The region of Graves, south of the city of Bordeaux, is considered the top terroir for the dry whites of Bordeaux. Here you will find the only classified whites of Bordeaux. The dry whites were classified along with the reds in 1953, revised and completed in 1959. Coming 100 years after the famous 1855 Medoc and Graves classification, it includes 16 properties but for a total of 22 wines (13 red and 9 dry whites – 6 properties do both – do the math!)
Carry on further south to the Sauternes and Barsac appellations and once again you are in classification country. When someone mentions the 1855 classification, we immediately think about the reds but at the time of this classification, the top dog was in a fact a Sauternes; Chateau d’Yquem was classified as the only 1er Cru Classé Supérieur, a step above even the Lafites and Latours of the time – those where the days!
Some of you will know I have a certain bias towards these wines but I feel it’s justified, as there are a total of 27 classified growths in Sauternes and Barsac, of which 10 are first growths. For an appellation of only 2 200 ha compared to the Medoc (16500 for 60 classified growths), that’s quite an achievement.
But don’t ignore the dry whites produced in the Southern Graves. Many Sauternes and Barsac properties make delightful dry white wines, either from terroir that is not included in the sweet wine appellation or by choice, enjoying experimenting with the aromatic expression of their sauvignon and semillion before the famous botrytis attacks.
The white wines may only represent a small amount of Bordeaux production (8% for dry white and 3% for sweet) but they probably represent the product sector where some of the most dramatic increases in quality have been seen in Bordeaux in the last 20 years or so. Thanks to research at the faculty of oenology in Bordeaux University and the application of this research in the properties, there is marked difference in the style of the whites produced now compared to 60 years ago when white wine production made up over half of the wine production of the Bordeaux region.
Temperature control, cleanliness, skin contact, controlled use of SO2 and yeast selection as well as the judicious use of oak and aging on the lees have produced a new generation of crisp dry and elegant oak fermented white wines as well as the fabulous sweet wines including those from lesser known appellation of Cérons as well as Sauternes and Barsac.
Talking of Cérons, book ahead to experience the ‘Apér’O Cérons’ at Château de Cérons. Following the visit of the château, cellar and vines and a tasting of their 3 wines you can call in at their little grocery store to stock up on local specialities such as foie gras, tapenades, bouchons de Bordeaux, etc. for an ‘apéro-picnic’ under the magnificent magnolias in the park around the château, followed perhaps by a walk along the river or a horse and carriage ride to neighbouring Château Myrat.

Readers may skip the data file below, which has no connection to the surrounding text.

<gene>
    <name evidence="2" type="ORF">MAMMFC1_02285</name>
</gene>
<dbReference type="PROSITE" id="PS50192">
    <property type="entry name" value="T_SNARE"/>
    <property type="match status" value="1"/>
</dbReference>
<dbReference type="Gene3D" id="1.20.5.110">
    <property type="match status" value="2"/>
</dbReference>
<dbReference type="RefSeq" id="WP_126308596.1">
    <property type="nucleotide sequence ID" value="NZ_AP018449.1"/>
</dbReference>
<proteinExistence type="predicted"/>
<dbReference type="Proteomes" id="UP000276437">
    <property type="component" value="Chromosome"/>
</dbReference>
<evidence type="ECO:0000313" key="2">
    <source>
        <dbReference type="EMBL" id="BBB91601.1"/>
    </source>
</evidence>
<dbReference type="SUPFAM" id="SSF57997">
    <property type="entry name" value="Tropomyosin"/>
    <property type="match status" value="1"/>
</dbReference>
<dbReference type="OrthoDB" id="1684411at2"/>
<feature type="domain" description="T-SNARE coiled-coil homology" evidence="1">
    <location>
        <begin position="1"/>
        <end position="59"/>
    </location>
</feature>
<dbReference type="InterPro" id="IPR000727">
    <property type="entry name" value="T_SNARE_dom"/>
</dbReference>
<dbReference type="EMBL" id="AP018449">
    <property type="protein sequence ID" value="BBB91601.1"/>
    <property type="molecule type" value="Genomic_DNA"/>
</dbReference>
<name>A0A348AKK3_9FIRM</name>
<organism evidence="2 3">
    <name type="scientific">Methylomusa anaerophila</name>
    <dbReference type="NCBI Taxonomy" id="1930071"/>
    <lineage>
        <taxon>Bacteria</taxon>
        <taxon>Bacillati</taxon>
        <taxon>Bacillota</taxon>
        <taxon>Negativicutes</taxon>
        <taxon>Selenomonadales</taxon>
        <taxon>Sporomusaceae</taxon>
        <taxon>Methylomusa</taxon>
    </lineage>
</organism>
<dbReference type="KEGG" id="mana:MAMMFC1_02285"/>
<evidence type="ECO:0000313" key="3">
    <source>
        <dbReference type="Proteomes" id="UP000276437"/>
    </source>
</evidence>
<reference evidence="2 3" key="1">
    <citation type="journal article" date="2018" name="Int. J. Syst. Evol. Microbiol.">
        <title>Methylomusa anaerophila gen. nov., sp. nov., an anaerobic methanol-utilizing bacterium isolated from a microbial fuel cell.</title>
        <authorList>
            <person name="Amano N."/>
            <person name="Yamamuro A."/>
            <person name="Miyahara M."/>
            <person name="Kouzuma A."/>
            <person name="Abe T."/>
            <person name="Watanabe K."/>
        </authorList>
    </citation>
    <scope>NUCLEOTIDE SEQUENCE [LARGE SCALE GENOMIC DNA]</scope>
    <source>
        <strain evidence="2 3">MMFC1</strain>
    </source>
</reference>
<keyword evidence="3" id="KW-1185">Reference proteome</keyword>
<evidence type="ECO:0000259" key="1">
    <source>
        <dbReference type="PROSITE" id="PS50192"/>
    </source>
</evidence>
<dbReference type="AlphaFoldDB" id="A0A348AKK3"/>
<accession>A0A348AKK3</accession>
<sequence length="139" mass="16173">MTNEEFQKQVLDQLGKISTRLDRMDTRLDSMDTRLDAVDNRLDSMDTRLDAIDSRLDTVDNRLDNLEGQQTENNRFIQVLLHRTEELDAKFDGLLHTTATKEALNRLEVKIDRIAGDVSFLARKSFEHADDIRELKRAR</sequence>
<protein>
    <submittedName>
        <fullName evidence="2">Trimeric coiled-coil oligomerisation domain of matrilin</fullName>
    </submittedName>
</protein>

The Graves has a big advantage for visitors. As well as the range of wines; red, dry and sweet white, it also offers a range of prices points from Cru Classé to affordable. If you want to learn more about this area and its wines, it has now become much more accessible; the wine producers of the 3 appellations of Graves, Pessac-Leognan and Sauternes and Barsac have joined together to create an interactive web site to help you discover the region. ‘La Route des Vins de Bordeaux en Graves et Sauternes’ is unique as it has a daily update of properties are open to public for visits and tastings. You can also see which properties are happy for you to just drop in, as well as those that require an appointment.
Graves is considered the birthplace of the fine wines of Bordeaux, with some properties dating back to the middle ages. This cultural and historical heritage is also detailed on the website along with details of where to eat, from Michelin stars to local bistros, and where to stay from B & B S to 5-star luxury.
It’s a one-stop shop.You can plan your trip and reserve directly on-line. It also keeps you up to date and what’s happening and other attractions in the region.
This Saturday for example is the ‘Samedi Blanc’ an opportunity to visit 12 white-wine producing properties of the Pessac Leognan appellation in the Northern Graves. They are all open for tastings and visits as well as a giant picnic across several of the properties. You can just turn up for the tastings but book on line for the picnics on email@example.com or by phone : 05 56 00 21 90